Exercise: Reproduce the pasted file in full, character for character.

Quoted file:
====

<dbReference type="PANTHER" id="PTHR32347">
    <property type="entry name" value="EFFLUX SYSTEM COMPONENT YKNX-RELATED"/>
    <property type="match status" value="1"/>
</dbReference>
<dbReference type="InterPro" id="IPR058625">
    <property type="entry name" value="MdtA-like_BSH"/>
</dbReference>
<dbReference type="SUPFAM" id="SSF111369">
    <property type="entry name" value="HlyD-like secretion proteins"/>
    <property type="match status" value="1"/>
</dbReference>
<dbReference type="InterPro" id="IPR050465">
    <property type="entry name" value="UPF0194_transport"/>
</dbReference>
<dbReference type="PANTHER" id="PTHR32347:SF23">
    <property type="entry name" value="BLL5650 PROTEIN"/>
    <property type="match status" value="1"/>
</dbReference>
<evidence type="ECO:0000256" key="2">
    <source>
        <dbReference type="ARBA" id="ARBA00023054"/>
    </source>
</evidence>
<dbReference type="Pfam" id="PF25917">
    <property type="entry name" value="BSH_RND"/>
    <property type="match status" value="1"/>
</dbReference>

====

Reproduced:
<dbReference type="PANTHER" id="PTHR32347">
    <property type="entry name" value="EFFLUX SYSTEM COMPONENT YKNX-RELATED"/>
    <property type="match status" value="1"/>
</dbReference>
<dbReference type="InterPro" id="IPR058625">
    <property type="entry name" value="MdtA-like_BSH"/>
</dbReference>
<dbReference type="SUPFAM" id="SSF111369">
    <property type="entry name" value="HlyD-like secretion proteins"/>
    <property type="match status" value="1"/>
</dbReference>
<dbReference type="InterPro" id="IPR050465">
    <property type="entry name" value="UPF0194_transport"/>
</dbReference>
<dbReference type="PANTHER" id="PTHR32347:SF23">
    <property type="entry name" value="BLL5650 PROTEIN"/>
    <property type="match status" value="1"/>
</dbReference>
<evidence type="ECO:0000256" key="2">
    <source>
        <dbReference type="ARBA" id="ARBA00023054"/>
    </source>
</evidence>
<dbReference type="Pfam" id="PF25917">
    <property type="entry name" value="BSH_RND"/>
    <property type="match status" value="1"/>
</dbReference>